THE MATERIAL FOUNDATIONS OF FRANCIS BACON’S UTOPIA
FUNDAMENTELE MATERIALE ALE UTOPIEI BACONIENE
The Warburg Institute
University of London, UK
School of Advanced Study
In the unfinished tract New Atlantis, published posthumously in 1627, Francis Bacon describes an ideal community, called Bensalem, in which the political and religious establishment takes care of facilitating the advancement of learning in all its various forms. While describing Salomon’s House’s aims, Bacon defines the purpose of this ‘foundation’ as ‘the knowledge of causes, and secret motions of things’. In this essay, I will explore what Bacon meant by ‘secret motions of things’ and more importantly, the link that he established between the knowledge of the secret motions of things and the possibility of transforming reality in an infinite number of ways (‘the effecting of all things possibile’). From other works of Bacon, including the renowned Novum organum, we learn that he thought of these hidden motions as a limited number of primordial appetites in matter (Novum organum, II, aph. 48). Bacon was of the opinion that the existence of appetitive drives inherent in matter represented the defining characteristic of both the natural and the human world. It is through knowing and subduing the appetites of matter that man can have some hope of mastering the intractable forces of nature and restoring a type of humankind in control of its appetites – i.e., the original paragon of cognitive and moral perfection embodied by the pre-lapsarian Adam.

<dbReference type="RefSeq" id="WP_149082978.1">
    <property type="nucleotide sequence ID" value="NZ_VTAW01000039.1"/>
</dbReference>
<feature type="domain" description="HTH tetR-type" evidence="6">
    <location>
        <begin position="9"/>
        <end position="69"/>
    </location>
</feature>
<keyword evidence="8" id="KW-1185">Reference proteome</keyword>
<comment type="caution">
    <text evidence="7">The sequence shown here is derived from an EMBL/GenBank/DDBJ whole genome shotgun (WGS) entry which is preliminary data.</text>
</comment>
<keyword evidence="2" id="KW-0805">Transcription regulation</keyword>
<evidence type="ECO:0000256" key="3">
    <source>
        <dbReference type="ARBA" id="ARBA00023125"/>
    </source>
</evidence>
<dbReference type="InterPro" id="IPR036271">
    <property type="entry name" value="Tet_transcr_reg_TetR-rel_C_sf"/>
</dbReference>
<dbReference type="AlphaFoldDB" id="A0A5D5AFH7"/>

Key words: knowledge, Solomon’s House, natural appetites of matter, secret motion of things.
Cuvinte cheie: cunoaştere, Casa lui Solomon, apetitele naturale ale materiei, mişcări secrete ale lucrurilor.
 Research for this article was made possible by a European Research Council Starting Grant under the European Community’s 7th Framework Programme (five-year project on ‘The Medicine of the Mind and Natural Philosophy in Early Modern England: A New Way of Interpreting Francis Bacon’).